It is an unsettling and acutely annoying situation when another person mounts an online attack on you. Let’s say it hypothetically begins with a few compromising photos of you from your Instagram account being posted on someone else’s Facebook page. Then the photo postings suddenly spread to multiple social media platforms. Friends start to share that they’ve received group email blasts containing the same compromising photos and lots of negative information about you. Is this the time to seek court intervention to stop your harasser? Does your situation qualify you for the issuance of a cyberstalking injunction under ss.784.046 and 784.0485, Fla.Stat. (2016)? Read on to see why the answer is “probably not”.
My November 9, 2016 cyberstalking blog explains the legal ins and outs of obtaining a cyberstalking injunction. An earlier June 4, 2015 blog addresses whether your Facebook posts can be grounds for a cyberstalking injunction to be entered against you. This blog looks at the way Florida appeals courts are making it clearer when cyberstalking injunctions are legally appropriate — and when they are not. Several 2016 appellate decisions reversing cyberstalking injunctions show us that every legal requirement for cyberstalking injunctions must be met with supporting evidence and findings. If all legal requirements are met, it’s just as important that the injunction be no broader than necessary to protect the injunction claimant under the particular facts of each case.
So why does it seem like the courts are making it hard to get a cyberstalking injunction against your harasser? Frequent appellate reversals of cyberstalking injunctions are showing judicial concern that cyberstalking injunctions don’t go too far in limiting the constitutional First Amendment free speech rights of the alleged cyberstalker. Our right to free speech is broad and usually zealously protected by the courts. So judges need to be careful that any censuring of this constitutional right — like the issuance of a cyberstalking injunction that stops the cyberstalker from engaging in free cyberspeech —- is limited to those cases that strictly satisfy all of the requirements of the cyberstalking statutes. For the same reason, judges need to be careful that the injunctive relief granted doesn’t limit the cyberstalker’s freedom of speech rights any more than necessary.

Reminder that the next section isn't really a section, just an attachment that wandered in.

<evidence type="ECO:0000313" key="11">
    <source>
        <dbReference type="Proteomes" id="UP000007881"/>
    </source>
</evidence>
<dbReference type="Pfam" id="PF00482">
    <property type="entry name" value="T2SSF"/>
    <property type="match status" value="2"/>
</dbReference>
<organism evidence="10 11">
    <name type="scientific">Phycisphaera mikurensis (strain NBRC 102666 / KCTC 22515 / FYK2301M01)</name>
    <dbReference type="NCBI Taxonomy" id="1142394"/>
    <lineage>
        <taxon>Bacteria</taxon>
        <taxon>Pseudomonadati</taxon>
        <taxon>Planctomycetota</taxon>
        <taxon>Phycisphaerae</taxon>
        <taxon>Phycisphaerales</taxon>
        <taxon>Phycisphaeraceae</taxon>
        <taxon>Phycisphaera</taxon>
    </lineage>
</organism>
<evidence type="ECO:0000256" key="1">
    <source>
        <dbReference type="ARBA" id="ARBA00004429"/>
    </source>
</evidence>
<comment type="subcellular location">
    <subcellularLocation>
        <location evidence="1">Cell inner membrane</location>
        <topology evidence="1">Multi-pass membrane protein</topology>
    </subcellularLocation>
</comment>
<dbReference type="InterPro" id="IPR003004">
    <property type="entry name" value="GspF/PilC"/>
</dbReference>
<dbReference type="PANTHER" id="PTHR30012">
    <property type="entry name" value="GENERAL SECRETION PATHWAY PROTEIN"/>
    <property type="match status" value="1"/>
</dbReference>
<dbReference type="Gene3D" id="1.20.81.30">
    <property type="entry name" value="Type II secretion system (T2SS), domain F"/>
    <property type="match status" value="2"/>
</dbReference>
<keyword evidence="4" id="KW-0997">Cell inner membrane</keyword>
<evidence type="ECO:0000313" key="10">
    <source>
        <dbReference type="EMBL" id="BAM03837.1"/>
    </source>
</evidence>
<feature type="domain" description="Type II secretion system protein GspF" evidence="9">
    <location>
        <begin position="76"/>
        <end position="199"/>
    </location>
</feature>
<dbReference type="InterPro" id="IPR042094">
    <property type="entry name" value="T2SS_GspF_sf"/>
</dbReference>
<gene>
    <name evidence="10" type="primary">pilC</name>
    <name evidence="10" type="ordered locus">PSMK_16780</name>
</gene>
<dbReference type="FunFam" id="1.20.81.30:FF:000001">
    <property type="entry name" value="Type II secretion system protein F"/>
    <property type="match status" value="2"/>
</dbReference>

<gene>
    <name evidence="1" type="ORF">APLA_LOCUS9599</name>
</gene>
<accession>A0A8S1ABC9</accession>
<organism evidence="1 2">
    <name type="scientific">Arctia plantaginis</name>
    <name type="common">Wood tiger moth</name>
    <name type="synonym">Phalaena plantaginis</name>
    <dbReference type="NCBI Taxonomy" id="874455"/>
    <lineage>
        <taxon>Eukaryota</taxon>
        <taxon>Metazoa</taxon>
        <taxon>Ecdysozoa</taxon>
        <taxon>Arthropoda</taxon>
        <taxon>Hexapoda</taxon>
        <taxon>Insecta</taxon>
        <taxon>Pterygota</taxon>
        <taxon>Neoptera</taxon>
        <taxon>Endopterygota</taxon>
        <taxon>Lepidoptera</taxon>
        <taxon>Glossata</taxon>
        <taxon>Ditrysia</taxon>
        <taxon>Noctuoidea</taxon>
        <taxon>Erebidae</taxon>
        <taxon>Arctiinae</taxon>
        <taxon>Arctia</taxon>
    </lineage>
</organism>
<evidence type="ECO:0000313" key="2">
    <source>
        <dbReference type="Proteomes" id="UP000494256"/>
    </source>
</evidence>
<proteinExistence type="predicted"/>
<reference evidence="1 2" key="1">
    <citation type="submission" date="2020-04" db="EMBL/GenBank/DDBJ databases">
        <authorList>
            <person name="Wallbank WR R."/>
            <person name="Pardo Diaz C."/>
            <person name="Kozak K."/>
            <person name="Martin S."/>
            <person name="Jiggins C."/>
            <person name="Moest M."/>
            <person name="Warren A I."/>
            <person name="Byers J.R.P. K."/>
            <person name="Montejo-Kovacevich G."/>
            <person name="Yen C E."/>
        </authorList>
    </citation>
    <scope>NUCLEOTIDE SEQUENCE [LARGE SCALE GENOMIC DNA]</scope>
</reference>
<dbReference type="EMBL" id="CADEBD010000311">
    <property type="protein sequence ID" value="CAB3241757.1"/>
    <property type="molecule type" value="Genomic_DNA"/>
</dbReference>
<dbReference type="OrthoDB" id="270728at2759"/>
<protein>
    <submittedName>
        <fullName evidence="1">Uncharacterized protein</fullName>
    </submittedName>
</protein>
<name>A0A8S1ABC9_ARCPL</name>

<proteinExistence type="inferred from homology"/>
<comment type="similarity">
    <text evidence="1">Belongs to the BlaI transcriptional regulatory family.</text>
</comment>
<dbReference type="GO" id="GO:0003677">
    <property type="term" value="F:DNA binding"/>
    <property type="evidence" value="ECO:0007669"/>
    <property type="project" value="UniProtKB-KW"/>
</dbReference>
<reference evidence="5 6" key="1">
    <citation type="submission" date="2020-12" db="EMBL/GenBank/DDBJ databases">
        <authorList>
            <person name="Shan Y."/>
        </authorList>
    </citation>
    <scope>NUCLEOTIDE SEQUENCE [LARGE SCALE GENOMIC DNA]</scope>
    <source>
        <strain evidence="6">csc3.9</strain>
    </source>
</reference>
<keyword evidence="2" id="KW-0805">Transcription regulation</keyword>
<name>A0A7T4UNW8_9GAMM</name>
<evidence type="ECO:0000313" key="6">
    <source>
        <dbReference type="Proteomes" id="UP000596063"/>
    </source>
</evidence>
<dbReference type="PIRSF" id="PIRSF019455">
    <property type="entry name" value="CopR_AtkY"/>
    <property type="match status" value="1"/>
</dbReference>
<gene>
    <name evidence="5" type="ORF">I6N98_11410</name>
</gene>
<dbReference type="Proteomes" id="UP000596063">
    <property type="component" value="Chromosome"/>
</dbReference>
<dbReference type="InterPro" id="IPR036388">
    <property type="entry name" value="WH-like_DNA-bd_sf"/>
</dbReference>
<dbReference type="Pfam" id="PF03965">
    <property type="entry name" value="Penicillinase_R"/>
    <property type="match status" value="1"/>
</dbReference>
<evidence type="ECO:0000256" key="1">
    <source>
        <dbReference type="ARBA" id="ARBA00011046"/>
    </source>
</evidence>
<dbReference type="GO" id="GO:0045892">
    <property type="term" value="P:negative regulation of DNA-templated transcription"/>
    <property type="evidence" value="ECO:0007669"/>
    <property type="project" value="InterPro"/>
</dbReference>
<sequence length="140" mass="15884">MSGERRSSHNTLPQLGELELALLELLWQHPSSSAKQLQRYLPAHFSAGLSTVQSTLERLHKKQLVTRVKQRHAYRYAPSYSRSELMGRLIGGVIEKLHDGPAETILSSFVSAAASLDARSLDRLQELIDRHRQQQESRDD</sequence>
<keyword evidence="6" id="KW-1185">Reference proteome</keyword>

Going back to the hypothetical compromising photo postings example at the beginning of this blog, — yes, despite your embarrassment and anger, it would probably fail to strictly meet the legal requirements of the cyberstalking statutes. The compromising photos aren’t directed at a “specific person” as required by statute, as long as the photos are posted on the harrasser’s own account pages and your name isn’t specifically tagged. Since you weren’t even a listed recipient of the derogatory emails, the emails couldn’t have been directed to you as a “specific person”. If you remember that you’ve allowed anonymous “friends” access to your Instagram account, it’s really all over for your hypothetical cyberstalking injunction claim.
Are you the target of cyberstalking or is a cyberstalking charge being made against you? Call Attorney Jeanne Coleman today for a twenty-minute free consultation. Cyberstalking is a relatively new legal claim with highly specific legal requirements that can best be met or challenged by an attorney knowledgeable in this field. Jeanne Coleman is a former state prosecutor with over 25 years of family law experience in the Tampa Bay community.